Different studies may have different methods, like blinding, concealment, and allocation. Also, differences in how outcomes are measured and defined could lead to differing intervention effects. Significant statistical heterogeneity arising from methodological diversity or differences in outcome assessments suggests that the studies are not all estimating the same quantity, but does not necessarily suggest that the true intervention effect varies. The heterogeneity caused by methodological variation alone could indicate that the studies were biased. The results of clinical trials can be affected by design elements, but this has not been proven empirically. The review's scope will determine how many studies are included in the review. Sometimes a review will include studies addressing a variety of questions, for example when several different interventions for the same condition are of interest (see also Chapter 5, Section ). Each intervention must be examined and presented individually. If a sufficient number of studies are comparable in terms participants, outcomes and interventions to allow for meaningful summaries, meta-analysis should be done. Meta-analysis can often be more helpful than one clinical trial. A common analogy is that systematic reviews bring together apples and oranges, and that combining these can yield a meaningless result. While this is true when apples and oranges stand alone, it can also be true if they are combined in a bigger question about fruit. Meta-analysis is a way to examine the average effects of different drugs. This can include combining data from several trials to determine the impact of each.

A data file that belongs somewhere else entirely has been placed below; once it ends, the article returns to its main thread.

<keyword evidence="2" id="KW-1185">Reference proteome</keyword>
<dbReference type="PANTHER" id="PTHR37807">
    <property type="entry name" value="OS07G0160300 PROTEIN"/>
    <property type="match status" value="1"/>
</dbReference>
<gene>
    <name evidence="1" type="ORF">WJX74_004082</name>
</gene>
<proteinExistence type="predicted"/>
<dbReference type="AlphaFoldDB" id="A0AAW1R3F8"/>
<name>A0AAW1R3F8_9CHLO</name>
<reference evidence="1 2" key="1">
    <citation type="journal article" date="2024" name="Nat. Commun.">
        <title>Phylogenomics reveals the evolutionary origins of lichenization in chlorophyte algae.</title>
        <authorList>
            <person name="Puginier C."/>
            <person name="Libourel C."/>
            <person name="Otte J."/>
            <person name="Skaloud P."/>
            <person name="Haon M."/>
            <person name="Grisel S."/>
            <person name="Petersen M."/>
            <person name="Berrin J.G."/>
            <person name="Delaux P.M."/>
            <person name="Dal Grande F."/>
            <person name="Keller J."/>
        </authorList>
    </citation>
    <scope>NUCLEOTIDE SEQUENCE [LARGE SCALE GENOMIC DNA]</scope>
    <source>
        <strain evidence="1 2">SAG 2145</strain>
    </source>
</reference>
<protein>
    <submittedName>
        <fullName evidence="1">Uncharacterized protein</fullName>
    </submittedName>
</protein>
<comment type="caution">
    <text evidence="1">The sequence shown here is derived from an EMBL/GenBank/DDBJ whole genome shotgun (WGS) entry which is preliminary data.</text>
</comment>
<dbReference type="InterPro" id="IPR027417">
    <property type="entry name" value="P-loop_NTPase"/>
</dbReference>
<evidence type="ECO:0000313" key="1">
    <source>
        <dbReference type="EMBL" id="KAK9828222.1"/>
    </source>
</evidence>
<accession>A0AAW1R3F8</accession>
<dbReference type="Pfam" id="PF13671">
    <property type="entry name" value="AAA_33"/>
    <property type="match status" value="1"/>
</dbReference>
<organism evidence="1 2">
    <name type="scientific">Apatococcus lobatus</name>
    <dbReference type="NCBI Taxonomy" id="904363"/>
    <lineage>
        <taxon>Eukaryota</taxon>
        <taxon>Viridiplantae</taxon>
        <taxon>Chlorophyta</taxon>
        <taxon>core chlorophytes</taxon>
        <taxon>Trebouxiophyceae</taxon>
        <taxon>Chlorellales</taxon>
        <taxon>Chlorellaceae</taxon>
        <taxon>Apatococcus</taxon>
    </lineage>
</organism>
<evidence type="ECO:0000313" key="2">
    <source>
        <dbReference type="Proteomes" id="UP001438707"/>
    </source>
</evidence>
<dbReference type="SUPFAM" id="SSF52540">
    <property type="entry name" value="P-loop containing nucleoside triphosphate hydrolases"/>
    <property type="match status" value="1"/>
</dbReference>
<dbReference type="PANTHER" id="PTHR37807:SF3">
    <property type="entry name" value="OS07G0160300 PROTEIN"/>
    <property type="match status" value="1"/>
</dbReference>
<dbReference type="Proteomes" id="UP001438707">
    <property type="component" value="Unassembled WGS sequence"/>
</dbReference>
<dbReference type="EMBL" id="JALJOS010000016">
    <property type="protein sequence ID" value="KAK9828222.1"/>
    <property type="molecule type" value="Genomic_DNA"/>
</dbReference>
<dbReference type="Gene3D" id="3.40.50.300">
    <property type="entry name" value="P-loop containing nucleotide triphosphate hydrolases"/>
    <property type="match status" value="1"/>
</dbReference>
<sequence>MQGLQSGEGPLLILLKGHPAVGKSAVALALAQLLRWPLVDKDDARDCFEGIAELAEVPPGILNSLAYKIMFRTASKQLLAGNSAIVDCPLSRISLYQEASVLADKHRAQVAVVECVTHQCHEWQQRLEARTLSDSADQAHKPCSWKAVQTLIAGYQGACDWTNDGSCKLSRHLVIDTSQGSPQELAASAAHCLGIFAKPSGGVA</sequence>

Reviewing the methodological and clinical implications of studies may provide a unique opportunity to examine how they relate to results. When possible, these investigations should always be mentioned a priori. The systematic review protocol should include these investigations. An effective systematic review will examine the relationship between specific clinical characteristics in the studies and the amount of the intervention effect. It's better to concentrate on the study(s) than the compilation of an effect estimate from a number of studies. While meta-regression cannot be applied in Rev. Men (see Section